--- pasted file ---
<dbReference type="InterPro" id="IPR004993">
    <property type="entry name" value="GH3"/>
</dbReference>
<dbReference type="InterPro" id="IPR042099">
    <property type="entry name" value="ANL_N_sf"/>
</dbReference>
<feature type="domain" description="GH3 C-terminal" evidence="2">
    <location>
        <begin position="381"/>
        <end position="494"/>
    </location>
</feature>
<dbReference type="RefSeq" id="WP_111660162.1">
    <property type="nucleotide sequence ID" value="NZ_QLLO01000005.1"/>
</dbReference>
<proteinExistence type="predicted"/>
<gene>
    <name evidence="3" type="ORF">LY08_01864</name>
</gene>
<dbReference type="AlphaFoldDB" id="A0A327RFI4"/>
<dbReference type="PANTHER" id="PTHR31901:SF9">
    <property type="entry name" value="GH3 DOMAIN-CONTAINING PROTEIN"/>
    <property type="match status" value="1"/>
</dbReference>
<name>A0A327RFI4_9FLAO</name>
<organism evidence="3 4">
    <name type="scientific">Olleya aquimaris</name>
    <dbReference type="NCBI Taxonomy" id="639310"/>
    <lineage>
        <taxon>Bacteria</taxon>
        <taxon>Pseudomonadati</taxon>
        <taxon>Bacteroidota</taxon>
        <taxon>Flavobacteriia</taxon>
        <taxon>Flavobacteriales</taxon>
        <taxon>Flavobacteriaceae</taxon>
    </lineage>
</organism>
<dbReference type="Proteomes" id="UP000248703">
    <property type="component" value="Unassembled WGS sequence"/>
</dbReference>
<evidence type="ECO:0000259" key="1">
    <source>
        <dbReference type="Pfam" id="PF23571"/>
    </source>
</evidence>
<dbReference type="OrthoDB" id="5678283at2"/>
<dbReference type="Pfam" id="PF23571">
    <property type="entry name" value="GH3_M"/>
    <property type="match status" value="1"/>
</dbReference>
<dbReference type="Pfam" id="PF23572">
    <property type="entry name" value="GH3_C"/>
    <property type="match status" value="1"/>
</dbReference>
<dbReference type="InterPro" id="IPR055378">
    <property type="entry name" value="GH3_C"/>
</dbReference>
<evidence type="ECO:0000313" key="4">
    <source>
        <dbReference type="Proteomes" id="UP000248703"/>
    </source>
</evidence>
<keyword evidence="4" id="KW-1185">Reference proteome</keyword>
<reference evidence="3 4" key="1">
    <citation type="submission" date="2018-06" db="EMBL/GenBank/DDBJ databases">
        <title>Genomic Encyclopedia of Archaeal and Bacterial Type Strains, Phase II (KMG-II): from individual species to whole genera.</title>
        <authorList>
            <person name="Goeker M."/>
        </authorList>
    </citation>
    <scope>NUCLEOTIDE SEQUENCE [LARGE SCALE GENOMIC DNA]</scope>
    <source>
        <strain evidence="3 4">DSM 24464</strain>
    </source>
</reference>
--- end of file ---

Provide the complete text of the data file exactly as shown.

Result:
<dbReference type="InterPro" id="IPR004993">
    <property type="entry name" value="GH3"/>
</dbReference>
<dbReference type="InterPro" id="IPR042099">
    <property type="entry name" value="ANL_N_sf"/>
</dbReference>
<feature type="domain" description="GH3 C-terminal" evidence="2">
    <location>
        <begin position="381"/>
        <end position="494"/>
    </location>
</feature>
<dbReference type="RefSeq" id="WP_111660162.1">
    <property type="nucleotide sequence ID" value="NZ_QLLO01000005.1"/>
</dbReference>
<proteinExistence type="predicted"/>
<gene>
    <name evidence="3" type="ORF">LY08_01864</name>
</gene>
<dbReference type="AlphaFoldDB" id="A0A327RFI4"/>
<dbReference type="PANTHER" id="PTHR31901:SF9">
    <property type="entry name" value="GH3 DOMAIN-CONTAINING PROTEIN"/>
    <property type="match status" value="1"/>
</dbReference>
<name>A0A327RFI4_9FLAO</name>
<organism evidence="3 4">
    <name type="scientific">Olleya aquimaris</name>
    <dbReference type="NCBI Taxonomy" id="639310"/>
    <lineage>
        <taxon>Bacteria</taxon>
        <taxon>Pseudomonadati</taxon>
        <taxon>Bacteroidota</taxon>
        <taxon>Flavobacteriia</taxon>
        <taxon>Flavobacteriales</taxon>
        <taxon>Flavobacteriaceae</taxon>
    </lineage>
</organism>
<dbReference type="Proteomes" id="UP000248703">
    <property type="component" value="Unassembled WGS sequence"/>
</dbReference>
<evidence type="ECO:0000259" key="1">
    <source>
        <dbReference type="Pfam" id="PF23571"/>
    </source>
</evidence>
<dbReference type="OrthoDB" id="5678283at2"/>
<dbReference type="Pfam" id="PF23571">
    <property type="entry name" value="GH3_M"/>
    <property type="match status" value="1"/>
</dbReference>
<dbReference type="Pfam" id="PF23572">
    <property type="entry name" value="GH3_C"/>
    <property type="match status" value="1"/>
</dbReference>
<dbReference type="InterPro" id="IPR055378">
    <property type="entry name" value="GH3_C"/>
</dbReference>
<evidence type="ECO:0000313" key="4">
    <source>
        <dbReference type="Proteomes" id="UP000248703"/>
    </source>
</evidence>
<keyword evidence="4" id="KW-1185">Reference proteome</keyword>
<reference evidence="3 4" key="1">
    <citation type="submission" date="2018-06" db="EMBL/GenBank/DDBJ databases">
        <title>Genomic Encyclopedia of Archaeal and Bacterial Type Strains, Phase II (KMG-II): from individual species to whole genera.</title>
        <authorList>
            <person name="Goeker M."/>
        </authorList>
    </citation>
    <scope>NUCLEOTIDE SEQUENCE [LARGE SCALE GENOMIC DNA]</scope>
    <source>
        <strain evidence="3 4">DSM 24464</strain>
    </source>
</reference>